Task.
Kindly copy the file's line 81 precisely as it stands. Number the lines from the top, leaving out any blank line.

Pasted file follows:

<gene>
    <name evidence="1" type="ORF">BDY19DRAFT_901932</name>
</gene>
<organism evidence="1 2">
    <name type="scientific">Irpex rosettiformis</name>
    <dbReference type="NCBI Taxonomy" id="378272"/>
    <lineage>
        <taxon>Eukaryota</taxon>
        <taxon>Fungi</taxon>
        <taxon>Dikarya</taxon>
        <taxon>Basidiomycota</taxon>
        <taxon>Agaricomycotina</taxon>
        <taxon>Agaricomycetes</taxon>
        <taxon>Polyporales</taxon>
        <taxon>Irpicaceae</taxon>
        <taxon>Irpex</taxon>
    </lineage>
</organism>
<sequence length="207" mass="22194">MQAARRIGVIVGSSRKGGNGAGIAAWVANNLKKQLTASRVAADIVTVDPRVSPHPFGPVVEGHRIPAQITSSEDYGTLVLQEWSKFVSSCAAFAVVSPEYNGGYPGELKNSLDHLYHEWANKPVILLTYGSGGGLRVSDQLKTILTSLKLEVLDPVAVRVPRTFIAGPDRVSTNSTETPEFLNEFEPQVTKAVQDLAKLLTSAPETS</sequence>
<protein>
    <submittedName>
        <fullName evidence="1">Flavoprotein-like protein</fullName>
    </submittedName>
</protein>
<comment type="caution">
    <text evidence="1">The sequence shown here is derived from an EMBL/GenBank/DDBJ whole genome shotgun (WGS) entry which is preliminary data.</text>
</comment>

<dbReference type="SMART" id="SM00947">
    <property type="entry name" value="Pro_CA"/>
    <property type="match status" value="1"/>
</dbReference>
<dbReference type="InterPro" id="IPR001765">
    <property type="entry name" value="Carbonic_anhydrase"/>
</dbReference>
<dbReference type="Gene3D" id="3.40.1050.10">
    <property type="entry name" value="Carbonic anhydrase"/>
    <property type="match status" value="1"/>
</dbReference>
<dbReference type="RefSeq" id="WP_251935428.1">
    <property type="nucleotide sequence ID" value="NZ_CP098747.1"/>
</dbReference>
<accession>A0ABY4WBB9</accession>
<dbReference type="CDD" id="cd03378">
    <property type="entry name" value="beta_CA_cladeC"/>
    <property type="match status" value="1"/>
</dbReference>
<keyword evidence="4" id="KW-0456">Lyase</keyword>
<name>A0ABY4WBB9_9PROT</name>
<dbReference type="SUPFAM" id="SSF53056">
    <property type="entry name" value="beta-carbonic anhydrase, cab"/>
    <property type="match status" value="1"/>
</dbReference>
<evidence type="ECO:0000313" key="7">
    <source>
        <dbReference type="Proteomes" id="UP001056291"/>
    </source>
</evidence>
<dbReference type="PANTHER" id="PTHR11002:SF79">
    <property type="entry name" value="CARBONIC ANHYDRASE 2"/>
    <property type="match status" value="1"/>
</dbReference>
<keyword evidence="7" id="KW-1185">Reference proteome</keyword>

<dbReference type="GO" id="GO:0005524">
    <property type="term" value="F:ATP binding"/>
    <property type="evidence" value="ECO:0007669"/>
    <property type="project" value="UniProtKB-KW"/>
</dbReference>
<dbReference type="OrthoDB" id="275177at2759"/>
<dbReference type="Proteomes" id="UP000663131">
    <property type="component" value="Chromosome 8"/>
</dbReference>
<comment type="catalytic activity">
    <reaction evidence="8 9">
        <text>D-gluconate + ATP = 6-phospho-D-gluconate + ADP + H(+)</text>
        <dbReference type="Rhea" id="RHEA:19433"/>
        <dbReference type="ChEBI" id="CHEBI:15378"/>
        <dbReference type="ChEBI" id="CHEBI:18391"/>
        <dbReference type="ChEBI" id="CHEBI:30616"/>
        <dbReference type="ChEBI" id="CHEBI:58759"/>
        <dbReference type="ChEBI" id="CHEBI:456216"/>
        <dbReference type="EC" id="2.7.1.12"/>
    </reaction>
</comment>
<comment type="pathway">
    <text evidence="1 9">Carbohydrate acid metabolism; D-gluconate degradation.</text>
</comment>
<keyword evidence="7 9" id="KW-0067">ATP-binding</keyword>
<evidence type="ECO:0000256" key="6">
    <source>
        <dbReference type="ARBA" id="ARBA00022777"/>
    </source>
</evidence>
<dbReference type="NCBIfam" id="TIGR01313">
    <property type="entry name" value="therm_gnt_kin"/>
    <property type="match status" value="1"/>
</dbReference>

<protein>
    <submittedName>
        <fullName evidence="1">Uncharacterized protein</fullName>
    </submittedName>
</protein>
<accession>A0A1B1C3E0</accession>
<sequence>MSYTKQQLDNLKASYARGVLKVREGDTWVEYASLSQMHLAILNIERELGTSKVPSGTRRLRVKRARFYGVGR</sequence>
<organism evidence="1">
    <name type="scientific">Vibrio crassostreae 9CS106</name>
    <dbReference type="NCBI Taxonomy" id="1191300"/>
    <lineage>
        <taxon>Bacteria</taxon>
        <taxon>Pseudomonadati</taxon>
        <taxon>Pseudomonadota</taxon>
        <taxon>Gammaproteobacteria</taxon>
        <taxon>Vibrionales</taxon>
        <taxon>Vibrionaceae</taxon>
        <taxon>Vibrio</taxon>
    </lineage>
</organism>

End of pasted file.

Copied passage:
        <dbReference type="EC" id="2.7.1.12"/>